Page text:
Winston Churchill is remembered today as one of the most significant political figures of the 20th century. As prime minister of Britain during World War II, he led his nation to victory in the largest war and most technologically advanced conflict that the world had ever seen.
In an era marked by mechanized conflict, it seems natural that Mr. Churchill would have at least some interest in science, if only to keep up with the Axis war machine. He was, after all, the first prime minister to have a science adviser in his employ. But Churchill's interest in science went far deeper. A recently rediscovered essay written by Churchill in 1939 entitled "Are We Alone in the Universe?", written on the eve of WWII, reveals a discerning and surprisingly insightful interest in big scientific questions that still fascinate and provoke thoughtful questions to this day.
The 11-page essay, written just before Churchill took office, was evidently intended for a newspaper, perhaps London's News of the World. Originally titled "Are We Alone in Space?", it was lightly revised in the 1950s to reflect the latest scientific terminology. But despite attention from the statesman over a span of nearly 20 years, the article went unpublished and was eventually forgotten in the archives of the US National Churchill Museum.
Then, in 2016, new museum director Timothy Riley rediscovered the typewritten manuscript and showed it to astrophysicist Mario Livio. Due to copyright concerns, there are currently no solid plans to publish the piece in full, but Dr. Livio outlined Churchill's essay in an article published Wednesday in the journal Nature.
"I was amazed to see the title of this article, first of all," Livio told Space.com. "And then I read it and was even more astonished, because I saw that this great politician is musing about a real scientific topic, an intriguing scientific topic, [and] he is reasoning about this in the same way that a scientist today would go about it."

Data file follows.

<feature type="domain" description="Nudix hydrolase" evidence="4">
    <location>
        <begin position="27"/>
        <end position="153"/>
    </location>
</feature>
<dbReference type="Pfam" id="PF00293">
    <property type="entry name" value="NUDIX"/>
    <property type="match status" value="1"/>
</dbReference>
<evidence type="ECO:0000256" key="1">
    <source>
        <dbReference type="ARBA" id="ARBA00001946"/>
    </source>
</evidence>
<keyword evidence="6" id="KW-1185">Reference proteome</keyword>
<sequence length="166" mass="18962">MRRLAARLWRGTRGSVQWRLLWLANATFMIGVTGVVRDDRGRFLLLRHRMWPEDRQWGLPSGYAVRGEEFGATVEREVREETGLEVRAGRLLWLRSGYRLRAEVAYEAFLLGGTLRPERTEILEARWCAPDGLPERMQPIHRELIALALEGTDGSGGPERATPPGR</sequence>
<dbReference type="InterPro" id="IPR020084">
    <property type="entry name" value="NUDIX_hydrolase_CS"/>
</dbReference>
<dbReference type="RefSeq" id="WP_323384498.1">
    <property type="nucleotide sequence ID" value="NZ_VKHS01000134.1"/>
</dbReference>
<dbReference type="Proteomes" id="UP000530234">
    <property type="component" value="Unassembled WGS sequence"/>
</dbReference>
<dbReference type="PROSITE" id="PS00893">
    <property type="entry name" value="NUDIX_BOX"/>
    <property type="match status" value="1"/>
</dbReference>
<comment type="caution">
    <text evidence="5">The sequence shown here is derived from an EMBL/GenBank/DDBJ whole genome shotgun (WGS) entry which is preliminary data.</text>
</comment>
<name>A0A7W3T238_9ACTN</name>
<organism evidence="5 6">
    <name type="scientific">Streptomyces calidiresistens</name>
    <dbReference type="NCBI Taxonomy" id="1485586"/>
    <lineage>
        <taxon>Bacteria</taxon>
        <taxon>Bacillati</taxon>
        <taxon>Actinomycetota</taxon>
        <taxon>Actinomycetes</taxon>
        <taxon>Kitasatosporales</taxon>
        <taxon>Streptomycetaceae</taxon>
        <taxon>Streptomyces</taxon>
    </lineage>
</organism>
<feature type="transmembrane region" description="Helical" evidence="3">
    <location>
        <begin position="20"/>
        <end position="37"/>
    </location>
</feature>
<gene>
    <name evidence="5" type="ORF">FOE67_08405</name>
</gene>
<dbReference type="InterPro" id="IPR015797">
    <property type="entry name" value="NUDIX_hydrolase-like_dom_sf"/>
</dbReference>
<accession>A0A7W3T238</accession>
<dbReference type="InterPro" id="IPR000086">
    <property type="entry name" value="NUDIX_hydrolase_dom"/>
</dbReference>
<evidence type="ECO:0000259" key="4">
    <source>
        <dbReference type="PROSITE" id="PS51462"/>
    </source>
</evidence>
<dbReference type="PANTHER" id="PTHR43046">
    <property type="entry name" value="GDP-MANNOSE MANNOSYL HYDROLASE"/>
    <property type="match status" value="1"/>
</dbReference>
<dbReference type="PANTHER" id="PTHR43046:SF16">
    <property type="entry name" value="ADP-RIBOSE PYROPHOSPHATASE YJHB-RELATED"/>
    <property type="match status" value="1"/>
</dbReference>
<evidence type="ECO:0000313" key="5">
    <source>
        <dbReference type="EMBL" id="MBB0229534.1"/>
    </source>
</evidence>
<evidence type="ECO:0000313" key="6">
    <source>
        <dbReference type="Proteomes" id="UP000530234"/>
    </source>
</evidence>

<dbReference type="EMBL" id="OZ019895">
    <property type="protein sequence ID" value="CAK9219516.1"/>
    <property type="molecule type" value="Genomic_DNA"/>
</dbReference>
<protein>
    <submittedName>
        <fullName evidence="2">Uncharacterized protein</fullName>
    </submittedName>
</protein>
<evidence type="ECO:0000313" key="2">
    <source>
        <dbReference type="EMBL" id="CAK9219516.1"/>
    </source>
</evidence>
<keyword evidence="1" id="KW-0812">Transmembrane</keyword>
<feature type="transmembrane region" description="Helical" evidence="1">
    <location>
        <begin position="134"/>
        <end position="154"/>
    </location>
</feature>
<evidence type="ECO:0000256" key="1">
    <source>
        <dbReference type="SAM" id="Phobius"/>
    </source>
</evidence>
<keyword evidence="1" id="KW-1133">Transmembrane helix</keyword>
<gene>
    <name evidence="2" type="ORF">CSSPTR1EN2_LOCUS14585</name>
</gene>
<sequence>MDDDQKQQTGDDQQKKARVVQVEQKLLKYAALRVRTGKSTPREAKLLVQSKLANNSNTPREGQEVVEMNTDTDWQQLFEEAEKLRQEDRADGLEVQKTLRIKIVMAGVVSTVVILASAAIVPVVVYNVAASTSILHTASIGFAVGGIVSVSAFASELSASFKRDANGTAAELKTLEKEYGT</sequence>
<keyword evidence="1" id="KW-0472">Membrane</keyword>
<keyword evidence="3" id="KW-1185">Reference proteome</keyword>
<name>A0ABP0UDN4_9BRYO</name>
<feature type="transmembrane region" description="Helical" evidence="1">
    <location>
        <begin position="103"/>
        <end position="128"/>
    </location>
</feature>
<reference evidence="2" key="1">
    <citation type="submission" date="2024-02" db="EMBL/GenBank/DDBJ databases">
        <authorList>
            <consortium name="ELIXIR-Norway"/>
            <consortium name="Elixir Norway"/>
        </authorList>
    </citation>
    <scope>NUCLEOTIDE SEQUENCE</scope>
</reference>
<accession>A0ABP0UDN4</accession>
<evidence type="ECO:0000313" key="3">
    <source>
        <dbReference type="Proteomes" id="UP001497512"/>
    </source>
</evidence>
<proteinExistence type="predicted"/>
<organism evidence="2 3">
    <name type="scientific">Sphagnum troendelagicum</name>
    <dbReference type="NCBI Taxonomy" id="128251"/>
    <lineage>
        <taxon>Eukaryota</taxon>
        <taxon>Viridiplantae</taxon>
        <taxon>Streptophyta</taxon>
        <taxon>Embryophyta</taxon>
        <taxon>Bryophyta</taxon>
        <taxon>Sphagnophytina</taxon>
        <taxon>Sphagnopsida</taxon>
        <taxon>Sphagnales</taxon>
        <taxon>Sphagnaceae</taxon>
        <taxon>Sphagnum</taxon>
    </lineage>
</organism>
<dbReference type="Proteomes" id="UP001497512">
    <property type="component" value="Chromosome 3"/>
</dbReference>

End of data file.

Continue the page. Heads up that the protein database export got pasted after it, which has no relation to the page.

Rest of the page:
In the essay, Churchill defined the most important characteristic of life as the ability to "breed and multiply," and wrote that the focus of the essay would be on "comparatively highly-organized life" (presumably multicellular organisms). He then went on to describe the necessity of water for life (though he noted that other liquids could not be ruled out), and then, based on these assumptions, surmised that life could only exist "between a few degrees of frost and the boiling point of water."
This region of not-too-hot and not-too-cold around a star, referred to as the circumstellar habitable zone by today's scientists and the "Goldilocks zone" in the popular press, is still used to evaluate the possibility of life on other planets.
Based on the best scientific research available at the time, Churchill concluded that the only places life could exist in our solar system, apart from Earth, would be on Venus or Mars.
But then, he made a fairly radical and interesting departure from the norm by challenging a then-popular theory of planet formation. The theory, created in 1917 by astrophysicist James Jeans, suggested that planets were formed from the gas torn off a star when another star passed close to it. According to this model, Churchill noted, our solar system would be highly rare, perhaps even unique.
"But this speculation depends upon the hypothesis that planets were formed in this way. Perhaps they were not," wrote Churchill. "We know there are millions of double stars, and if they could be formed, why not planetary systems?"
The bold statement came more than 50 years before the discovery of the first exoplanets. And Churchill didn't stop there.
"I, for one, am not so immensely impressed by the success we are making of our civilization here that I am prepared to think we are the only spot in this immense universe which contains living, thinking creatures, or that we are the highest type of mental and physical development which has ever appeared in the vast compass of space and time," he wrote.
As Britain's prime minister, Churchill supported the creation of scientific infrastructures that not only speeded the end of WWII, but also paved the way for monumental post-war discoveries. In today's political landscape, said Livio, politicians might have something to learn from Churchill's respect for science, letting it work to solve problems associated with food resources, climate change, and diseases, as well as to promote the general advancement of humanity.
"It certainly doesn't help to shun sciences; some of these problems can turn into disasters if nothing is done," Livio told Space.com.
Churchill appears to have believed that "you need to embed all the scientific research and discoveries also in the context of human values, and an understanding of the human condition," he added.